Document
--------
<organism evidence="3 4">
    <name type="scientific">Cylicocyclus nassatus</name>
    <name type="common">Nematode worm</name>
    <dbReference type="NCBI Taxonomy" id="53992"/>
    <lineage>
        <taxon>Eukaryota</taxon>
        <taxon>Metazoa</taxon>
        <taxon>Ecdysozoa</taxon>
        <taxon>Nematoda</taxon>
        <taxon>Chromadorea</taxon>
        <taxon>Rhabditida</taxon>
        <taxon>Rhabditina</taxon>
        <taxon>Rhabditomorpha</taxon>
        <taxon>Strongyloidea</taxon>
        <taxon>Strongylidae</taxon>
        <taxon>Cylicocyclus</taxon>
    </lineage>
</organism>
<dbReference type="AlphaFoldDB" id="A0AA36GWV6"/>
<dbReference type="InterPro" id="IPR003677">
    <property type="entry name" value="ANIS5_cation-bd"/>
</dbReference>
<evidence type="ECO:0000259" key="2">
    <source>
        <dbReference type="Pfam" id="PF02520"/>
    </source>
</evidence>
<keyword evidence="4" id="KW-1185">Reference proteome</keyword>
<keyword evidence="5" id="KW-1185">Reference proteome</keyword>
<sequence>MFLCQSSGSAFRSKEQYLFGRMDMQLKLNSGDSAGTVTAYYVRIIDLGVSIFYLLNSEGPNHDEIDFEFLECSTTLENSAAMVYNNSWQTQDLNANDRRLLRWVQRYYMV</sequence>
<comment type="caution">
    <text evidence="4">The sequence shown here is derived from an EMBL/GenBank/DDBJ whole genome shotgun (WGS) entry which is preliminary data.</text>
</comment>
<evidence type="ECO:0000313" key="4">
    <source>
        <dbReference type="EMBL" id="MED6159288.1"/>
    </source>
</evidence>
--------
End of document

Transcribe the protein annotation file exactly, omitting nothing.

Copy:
<organism evidence="3 4">
    <name type="scientific">Cylicocyclus nassatus</name>
    <name type="common">Nematode worm</name>
    <dbReference type="NCBI Taxonomy" id="53992"/>
    <lineage>
        <taxon>Eukaryota</taxon>
        <taxon>Metazoa</taxon>
        <taxon>Ecdysozoa</taxon>
        <taxon>Nematoda</taxon>
        <taxon>Chromadorea</taxon>
        <taxon>Rhabditida</taxon>
        <taxon>Rhabditina</taxon>
        <taxon>Rhabditomorpha</taxon>
        <taxon>Strongyloidea</taxon>
        <taxon>Strongylidae</taxon>
        <taxon>Cylicocyclus</taxon>
    </lineage>
</organism>
<dbReference type="AlphaFoldDB" id="A0AA36GWV6"/>
<dbReference type="InterPro" id="IPR003677">
    <property type="entry name" value="ANIS5_cation-bd"/>
</dbReference>
<evidence type="ECO:0000259" key="2">
    <source>
        <dbReference type="Pfam" id="PF02520"/>
    </source>
</evidence>
<keyword evidence="4" id="KW-1185">Reference proteome</keyword>
<keyword evidence="5" id="KW-1185">Reference proteome</keyword>
<sequence>MFLCQSSGSAFRSKEQYLFGRMDMQLKLNSGDSAGTVTAYYVRIIDLGVSIFYLLNSEGPNHDEIDFEFLECSTTLENSAAMVYNNSWQTQDLNANDRRLLRWVQRYYMV</sequence>
<comment type="caution">
    <text evidence="4">The sequence shown here is derived from an EMBL/GenBank/DDBJ whole genome shotgun (WGS) entry which is preliminary data.</text>
</comment>
<evidence type="ECO:0000313" key="4">
    <source>
        <dbReference type="EMBL" id="MED6159288.1"/>
    </source>
</evidence>